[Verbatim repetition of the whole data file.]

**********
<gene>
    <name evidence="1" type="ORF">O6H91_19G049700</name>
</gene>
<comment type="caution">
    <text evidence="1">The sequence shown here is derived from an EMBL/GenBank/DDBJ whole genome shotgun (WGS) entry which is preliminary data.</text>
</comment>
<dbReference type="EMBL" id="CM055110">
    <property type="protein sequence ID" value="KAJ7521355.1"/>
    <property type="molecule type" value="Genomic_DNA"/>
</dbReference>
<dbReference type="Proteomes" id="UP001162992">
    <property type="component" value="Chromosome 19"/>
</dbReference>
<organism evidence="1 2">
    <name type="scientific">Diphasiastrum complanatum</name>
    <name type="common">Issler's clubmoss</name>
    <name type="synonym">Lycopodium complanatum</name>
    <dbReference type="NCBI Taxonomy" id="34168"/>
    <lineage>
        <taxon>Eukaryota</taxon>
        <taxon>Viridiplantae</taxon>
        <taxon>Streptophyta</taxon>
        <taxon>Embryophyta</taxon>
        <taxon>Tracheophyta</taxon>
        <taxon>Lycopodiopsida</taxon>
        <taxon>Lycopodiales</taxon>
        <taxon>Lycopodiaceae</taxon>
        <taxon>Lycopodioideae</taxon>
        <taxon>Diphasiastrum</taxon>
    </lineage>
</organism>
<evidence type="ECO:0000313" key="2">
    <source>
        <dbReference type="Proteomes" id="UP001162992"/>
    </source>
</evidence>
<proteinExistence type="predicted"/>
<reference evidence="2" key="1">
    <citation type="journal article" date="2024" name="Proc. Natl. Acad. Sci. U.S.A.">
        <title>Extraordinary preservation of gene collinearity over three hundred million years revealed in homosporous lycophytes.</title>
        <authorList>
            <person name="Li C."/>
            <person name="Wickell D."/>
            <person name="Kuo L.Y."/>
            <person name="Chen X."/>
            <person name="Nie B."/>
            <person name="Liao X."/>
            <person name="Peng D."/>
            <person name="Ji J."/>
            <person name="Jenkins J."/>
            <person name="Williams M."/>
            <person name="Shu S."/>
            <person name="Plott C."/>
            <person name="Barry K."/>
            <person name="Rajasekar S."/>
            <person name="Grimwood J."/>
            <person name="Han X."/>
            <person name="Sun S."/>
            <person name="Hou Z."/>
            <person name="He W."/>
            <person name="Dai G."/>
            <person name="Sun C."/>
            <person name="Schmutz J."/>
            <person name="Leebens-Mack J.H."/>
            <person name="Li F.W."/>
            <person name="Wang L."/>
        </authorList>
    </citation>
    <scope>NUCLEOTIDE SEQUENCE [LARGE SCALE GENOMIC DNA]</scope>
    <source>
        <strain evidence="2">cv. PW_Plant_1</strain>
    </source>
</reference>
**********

<gene>
    <name evidence="1" type="ORF">O6H91_19G049700</name>
</gene>
<comment type="caution">
    <text evidence="1">The sequence shown here is derived from an EMBL/GenBank/DDBJ whole genome shotgun (WGS) entry which is preliminary data.</text>
</comment>
<dbReference type="EMBL" id="CM055110">
    <property type="protein sequence ID" value="KAJ7521355.1"/>
    <property type="molecule type" value="Genomic_DNA"/>
</dbReference>
<dbReference type="Proteomes" id="UP001162992">
    <property type="component" value="Chromosome 19"/>
</dbReference>
<organism evidence="1 2">
    <name type="scientific">Diphasiastrum complanatum</name>
    <name type="common">Issler's clubmoss</name>
    <name type="synonym">Lycopodium complanatum</name>
    <dbReference type="NCBI Taxonomy" id="34168"/>
    <lineage>
        <taxon>Eukaryota</taxon>
        <taxon>Viridiplantae</taxon>
        <taxon>Streptophyta</taxon>
        <taxon>Embryophyta</taxon>
        <taxon>Tracheophyta</taxon>
        <taxon>Lycopodiopsida</taxon>
        <taxon>Lycopodiales</taxon>
        <taxon>Lycopodiaceae</taxon>
        <taxon>Lycopodioideae</taxon>
        <taxon>Diphasiastrum</taxon>
    </lineage>
</organism>
<evidence type="ECO:0000313" key="2">
    <source>
        <dbReference type="Proteomes" id="UP001162992"/>
    </source>
</evidence>
<proteinExistence type="predicted"/>
<reference evidence="2" key="1">
    <citation type="journal article" date="2024" name="Proc. Natl. Acad. Sci. U.S.A.">
        <title>Extraordinary preservation of gene collinearity over three hundred million years revealed in homosporous lycophytes.</title>
        <authorList>
            <person name="Li C."/>
            <person name="Wickell D."/>
            <person name="Kuo L.Y."/>
            <person name="Chen X."/>
            <person name="Nie B."/>
            <person name="Liao X."/>
            <person name="Peng D."/>
            <person name="Ji J."/>
            <person name="Jenkins J."/>
            <person name="Williams M."/>
            <person name="Shu S."/>
            <person name="Plott C."/>
            <person name="Barry K."/>
            <person name="Rajasekar S."/>
            <person name="Grimwood J."/>
            <person name="Han X."/>
            <person name="Sun S."/>
            <person name="Hou Z."/>
            <person name="He W."/>
            <person name="Dai G."/>
            <person name="Sun C."/>
            <person name="Schmutz J."/>
            <person name="Leebens-Mack J.H."/>
            <person name="Li F.W."/>
            <person name="Wang L."/>
        </authorList>
    </citation>
    <scope>NUCLEOTIDE SEQUENCE [LARGE SCALE GENOMIC DNA]</scope>
    <source>
        <strain evidence="2">cv. PW_Plant_1</strain>
    </source>
</reference>